7 Tips On How To Better Cope With A Break-up

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Break-ups are tough.

If you’ve ever been through a break-up, you’d know that it’s one of the most horrible feelings in the world. I daresay, going through a break-up is comparable to the experience of losing a close loved one. The pain is a different kind, more of a ‘sharp’ sadness, but sadness all the same. I guess a passionate relationship calls for passionate grief.

In fact, the pain of a break-up is so intense that studies have linked it to actual physical pain, in which the brain triggers sensations similar to physical injuries. No wonder some people take years to get over an ex-lover. Some don’t move on at all. YIKES.

So, if you have just broken-up with someone, I feel you. Here are some of my tried and tested tips on how to cope with your feelings. Firstly,


During the second day of my breakup, I immediately tried to ‘get better’ by reading motivational books and going out with friends. Being anxious and angry, I decided that he was not worth my time, or my tears. I went on for a week trying to push my feelings aside, trying to be ‘strong’, until one day I realised that it’s not working. I was suddenly so exhausted, physically and mentally, and all I wanted to do was cry.

So I did. When I broke down, the pain hit me like a wave, and I just cried and cried. It was overwhelming and excruciating, but at the same time it felt like a poison was being removed from my body.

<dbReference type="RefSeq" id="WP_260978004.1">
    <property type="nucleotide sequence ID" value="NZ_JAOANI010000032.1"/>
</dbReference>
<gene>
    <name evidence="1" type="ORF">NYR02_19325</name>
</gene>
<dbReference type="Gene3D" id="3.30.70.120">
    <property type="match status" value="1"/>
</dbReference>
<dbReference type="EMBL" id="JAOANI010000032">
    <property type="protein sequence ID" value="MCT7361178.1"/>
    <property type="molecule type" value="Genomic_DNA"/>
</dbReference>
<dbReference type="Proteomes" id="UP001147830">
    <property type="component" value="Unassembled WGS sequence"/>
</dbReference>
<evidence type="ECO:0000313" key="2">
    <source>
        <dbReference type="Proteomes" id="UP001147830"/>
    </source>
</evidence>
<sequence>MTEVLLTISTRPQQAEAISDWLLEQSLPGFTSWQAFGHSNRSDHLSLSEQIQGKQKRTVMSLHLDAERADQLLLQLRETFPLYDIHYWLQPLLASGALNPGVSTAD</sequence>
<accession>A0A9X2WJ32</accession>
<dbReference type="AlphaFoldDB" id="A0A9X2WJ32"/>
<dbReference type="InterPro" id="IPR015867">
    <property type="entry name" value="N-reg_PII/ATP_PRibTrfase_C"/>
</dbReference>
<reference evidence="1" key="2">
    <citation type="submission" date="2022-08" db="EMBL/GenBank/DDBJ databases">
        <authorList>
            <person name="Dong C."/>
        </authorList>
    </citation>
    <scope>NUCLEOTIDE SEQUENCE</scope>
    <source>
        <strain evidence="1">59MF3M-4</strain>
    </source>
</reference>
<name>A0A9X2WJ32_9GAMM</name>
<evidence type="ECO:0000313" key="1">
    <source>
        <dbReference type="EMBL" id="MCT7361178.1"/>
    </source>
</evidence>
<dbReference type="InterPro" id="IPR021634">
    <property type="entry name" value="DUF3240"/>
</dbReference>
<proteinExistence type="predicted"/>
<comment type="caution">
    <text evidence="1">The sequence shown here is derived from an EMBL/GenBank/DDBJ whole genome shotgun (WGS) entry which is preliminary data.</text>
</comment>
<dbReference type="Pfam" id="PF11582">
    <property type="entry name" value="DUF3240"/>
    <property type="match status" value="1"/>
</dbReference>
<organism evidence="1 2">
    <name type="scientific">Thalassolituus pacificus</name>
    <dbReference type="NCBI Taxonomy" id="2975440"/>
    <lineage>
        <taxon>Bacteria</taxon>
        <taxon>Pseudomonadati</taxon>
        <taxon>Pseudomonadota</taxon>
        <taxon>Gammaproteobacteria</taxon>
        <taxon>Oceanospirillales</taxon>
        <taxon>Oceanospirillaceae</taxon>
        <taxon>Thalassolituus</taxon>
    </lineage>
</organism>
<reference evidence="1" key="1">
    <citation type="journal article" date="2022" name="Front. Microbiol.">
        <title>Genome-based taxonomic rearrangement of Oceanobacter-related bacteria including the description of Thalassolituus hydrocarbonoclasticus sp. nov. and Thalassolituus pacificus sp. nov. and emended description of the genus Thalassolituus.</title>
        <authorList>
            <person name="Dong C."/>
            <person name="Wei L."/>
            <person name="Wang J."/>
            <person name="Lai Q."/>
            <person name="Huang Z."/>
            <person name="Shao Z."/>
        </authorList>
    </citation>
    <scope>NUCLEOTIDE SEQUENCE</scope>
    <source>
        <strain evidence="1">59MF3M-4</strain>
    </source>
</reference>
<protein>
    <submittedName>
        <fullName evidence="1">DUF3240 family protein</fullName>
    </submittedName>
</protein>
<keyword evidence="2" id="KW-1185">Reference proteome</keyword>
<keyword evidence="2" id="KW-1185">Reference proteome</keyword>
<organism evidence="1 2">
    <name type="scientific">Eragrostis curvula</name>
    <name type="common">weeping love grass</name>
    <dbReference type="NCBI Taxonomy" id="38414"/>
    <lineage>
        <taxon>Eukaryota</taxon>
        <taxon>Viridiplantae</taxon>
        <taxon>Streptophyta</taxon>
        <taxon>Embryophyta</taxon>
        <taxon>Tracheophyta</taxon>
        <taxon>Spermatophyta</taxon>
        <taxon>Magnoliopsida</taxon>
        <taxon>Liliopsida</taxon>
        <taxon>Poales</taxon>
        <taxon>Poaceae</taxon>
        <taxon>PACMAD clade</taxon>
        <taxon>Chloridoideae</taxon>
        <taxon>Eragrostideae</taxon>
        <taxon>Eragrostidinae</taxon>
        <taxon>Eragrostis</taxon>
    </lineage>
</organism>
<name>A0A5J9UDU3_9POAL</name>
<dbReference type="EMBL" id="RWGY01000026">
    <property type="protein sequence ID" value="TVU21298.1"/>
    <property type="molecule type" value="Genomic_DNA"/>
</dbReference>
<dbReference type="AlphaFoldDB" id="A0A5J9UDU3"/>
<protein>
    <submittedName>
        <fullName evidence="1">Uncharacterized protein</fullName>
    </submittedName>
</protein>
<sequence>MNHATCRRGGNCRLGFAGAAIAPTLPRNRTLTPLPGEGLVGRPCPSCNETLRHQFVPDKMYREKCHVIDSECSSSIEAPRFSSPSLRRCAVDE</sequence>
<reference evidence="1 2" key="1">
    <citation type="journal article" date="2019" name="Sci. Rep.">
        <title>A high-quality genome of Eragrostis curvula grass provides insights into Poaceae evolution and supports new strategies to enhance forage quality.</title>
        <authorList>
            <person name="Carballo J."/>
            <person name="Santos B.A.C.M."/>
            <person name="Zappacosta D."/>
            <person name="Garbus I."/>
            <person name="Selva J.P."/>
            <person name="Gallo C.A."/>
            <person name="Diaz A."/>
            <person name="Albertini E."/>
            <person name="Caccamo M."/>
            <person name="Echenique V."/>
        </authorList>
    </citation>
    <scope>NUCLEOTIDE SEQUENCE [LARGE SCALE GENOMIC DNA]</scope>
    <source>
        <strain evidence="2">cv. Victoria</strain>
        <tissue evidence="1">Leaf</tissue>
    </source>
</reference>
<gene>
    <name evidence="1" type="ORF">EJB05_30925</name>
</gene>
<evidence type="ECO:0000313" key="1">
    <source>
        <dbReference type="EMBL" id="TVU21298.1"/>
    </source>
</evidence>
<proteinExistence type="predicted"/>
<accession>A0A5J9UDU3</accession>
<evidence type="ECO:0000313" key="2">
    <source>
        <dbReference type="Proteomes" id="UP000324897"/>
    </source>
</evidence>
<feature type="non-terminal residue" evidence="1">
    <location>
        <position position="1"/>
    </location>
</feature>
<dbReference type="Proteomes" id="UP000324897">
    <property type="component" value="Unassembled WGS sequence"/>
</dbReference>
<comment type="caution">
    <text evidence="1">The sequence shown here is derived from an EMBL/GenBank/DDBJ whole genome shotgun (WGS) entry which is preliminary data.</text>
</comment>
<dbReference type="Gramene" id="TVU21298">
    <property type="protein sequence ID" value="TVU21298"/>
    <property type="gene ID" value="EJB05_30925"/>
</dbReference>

Did I feel better afterwards? Not completely, but it was a good start.

In order for the healing process to start, you have to first acknowledge your feelings. It’s okay to feel upset, to feel depressed, or to miss that person dearly. Most people will expect you to jump right ahead and do post break-up stuff right after it happened.

But it’s important to acknowledge your feelings too. You’ve just lost someone dear to you and YOU HAVE EVERY RIGHT TO BE UPSET. Just as you need rest after a physical injury, you also need rest after an emotional one.


A break-up buddy is a person who is there for you for support. Choose a person who will make you feel better and more positive. It could be a friend or a family member.

Talking about your feelings is one of the most therapeutic things you can do in a break-up. My break-up buddy was a cousin who stood by through all the breakdowns and tears with a handy bucket of ice-cream if I needed it.